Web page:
History of Native American Mounds in Wisconsin

Have you ever been hiking in the Madison area and seen mounds in the ground? Do you know the significance of a mound to Wisconsin’s history?

There are many kinds of mounds built by Native Americans. They can be shaped like panthers, bears, geese, and turtles. Others can be in the shapes of cones or lines. According to the National Park Service, the mounds were built with very little technology. Builders used baskets to gather and carry dirt to the mound location. Then they began pouring the dirt out and proceeded to press the dirt down with their hands and feet. This process took a few days as they would work from morning to night, padding down the dirt to their desired shape.

One of the most commonly known reasons to build a mound is to bury someone who passed away. These are called burial mounds. Another type of mound is an effigy mound. An effigy mound is similar to a burial mound because they are both memorials. However, these mounds are made to honor families or clans. The shape of the mound symbolizes the name of the clan. For example, the mound for the “Bear Clan” would be in the shape of a bear, and the mound for the “Thunderbird Clan” would be shaped like a bird.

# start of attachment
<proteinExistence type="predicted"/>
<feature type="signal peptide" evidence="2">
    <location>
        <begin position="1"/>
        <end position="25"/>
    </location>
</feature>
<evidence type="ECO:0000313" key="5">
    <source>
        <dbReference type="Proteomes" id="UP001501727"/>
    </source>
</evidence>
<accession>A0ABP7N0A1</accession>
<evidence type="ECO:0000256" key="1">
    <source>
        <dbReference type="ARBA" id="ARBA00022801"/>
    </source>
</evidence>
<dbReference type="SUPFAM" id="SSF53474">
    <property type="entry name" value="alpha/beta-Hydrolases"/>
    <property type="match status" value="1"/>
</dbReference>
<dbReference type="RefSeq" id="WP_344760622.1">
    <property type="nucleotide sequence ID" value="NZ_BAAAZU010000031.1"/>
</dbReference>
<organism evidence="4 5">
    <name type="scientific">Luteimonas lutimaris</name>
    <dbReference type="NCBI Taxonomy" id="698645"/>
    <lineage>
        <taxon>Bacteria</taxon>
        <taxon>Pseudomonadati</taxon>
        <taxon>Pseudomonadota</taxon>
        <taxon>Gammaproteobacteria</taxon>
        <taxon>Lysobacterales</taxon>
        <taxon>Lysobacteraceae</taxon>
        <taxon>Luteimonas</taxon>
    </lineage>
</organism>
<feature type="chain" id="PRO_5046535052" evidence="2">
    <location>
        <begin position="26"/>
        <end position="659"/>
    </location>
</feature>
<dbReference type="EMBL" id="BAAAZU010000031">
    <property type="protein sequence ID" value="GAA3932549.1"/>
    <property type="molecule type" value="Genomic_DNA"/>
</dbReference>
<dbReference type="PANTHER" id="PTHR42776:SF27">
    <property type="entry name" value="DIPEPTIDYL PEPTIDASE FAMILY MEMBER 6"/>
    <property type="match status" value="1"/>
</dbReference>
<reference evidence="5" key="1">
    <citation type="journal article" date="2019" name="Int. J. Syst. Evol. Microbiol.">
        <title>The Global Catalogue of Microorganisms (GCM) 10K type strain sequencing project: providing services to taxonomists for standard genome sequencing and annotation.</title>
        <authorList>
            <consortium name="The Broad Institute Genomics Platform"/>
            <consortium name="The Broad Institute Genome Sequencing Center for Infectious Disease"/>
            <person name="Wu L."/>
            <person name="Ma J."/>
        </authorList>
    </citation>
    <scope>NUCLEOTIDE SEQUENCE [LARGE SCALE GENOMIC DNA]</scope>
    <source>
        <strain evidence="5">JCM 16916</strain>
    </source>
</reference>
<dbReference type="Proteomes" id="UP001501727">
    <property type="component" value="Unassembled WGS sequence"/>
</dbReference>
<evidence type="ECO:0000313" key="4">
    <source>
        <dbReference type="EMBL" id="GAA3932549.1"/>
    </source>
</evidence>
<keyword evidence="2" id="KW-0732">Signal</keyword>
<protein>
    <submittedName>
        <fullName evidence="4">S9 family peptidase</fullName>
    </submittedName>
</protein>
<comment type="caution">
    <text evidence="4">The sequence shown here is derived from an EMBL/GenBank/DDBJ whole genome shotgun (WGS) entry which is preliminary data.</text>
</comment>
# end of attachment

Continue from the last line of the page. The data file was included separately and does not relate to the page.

During European settlement and the Westward Expansion, Native Americans were taken from their land with mounds under threat. New European developers took over and built roads and buildings without any interest or regard for what the mounds meant to the Native Americans. According to an article about the mounds in the Lake Shore Nature Preserve, even after the initial European settlement, mounds continued to be destroyed to make way for new developments. A lesser known cause of destruction towards the mounds were archaeological excavations to find artifacts. In the Great Lakes area, archaeologist Charles E. Brown and his team destroyed the mounds and dug up the bodies looking for artifacts. While Brown and the Works Progress Administration tried to rebuild the mounds, “the reconstruction was not based on [archaeologist T.H.] Lewis’ notes, and the original outlines of the mounds are lost to us forever.”

In Wisconsin, burial mounds on non-federal lands are protected by the Wisconsin Burial State Preservation law and Wisconsin Field Archaeology Act. On federal or tribal land, burial sites are protected by the Archaeological Resources Protection Act. Archaeological research requires a permit from the Wisconsin Historical Society; without a permit, excavation is prohibited.

Protecting these sacred pieces of Native Americans' heritage is extremely important. Everyone should strive to preserve such a beautiful and honorable part of history.

[Source: Madison - City of Four Lakes ]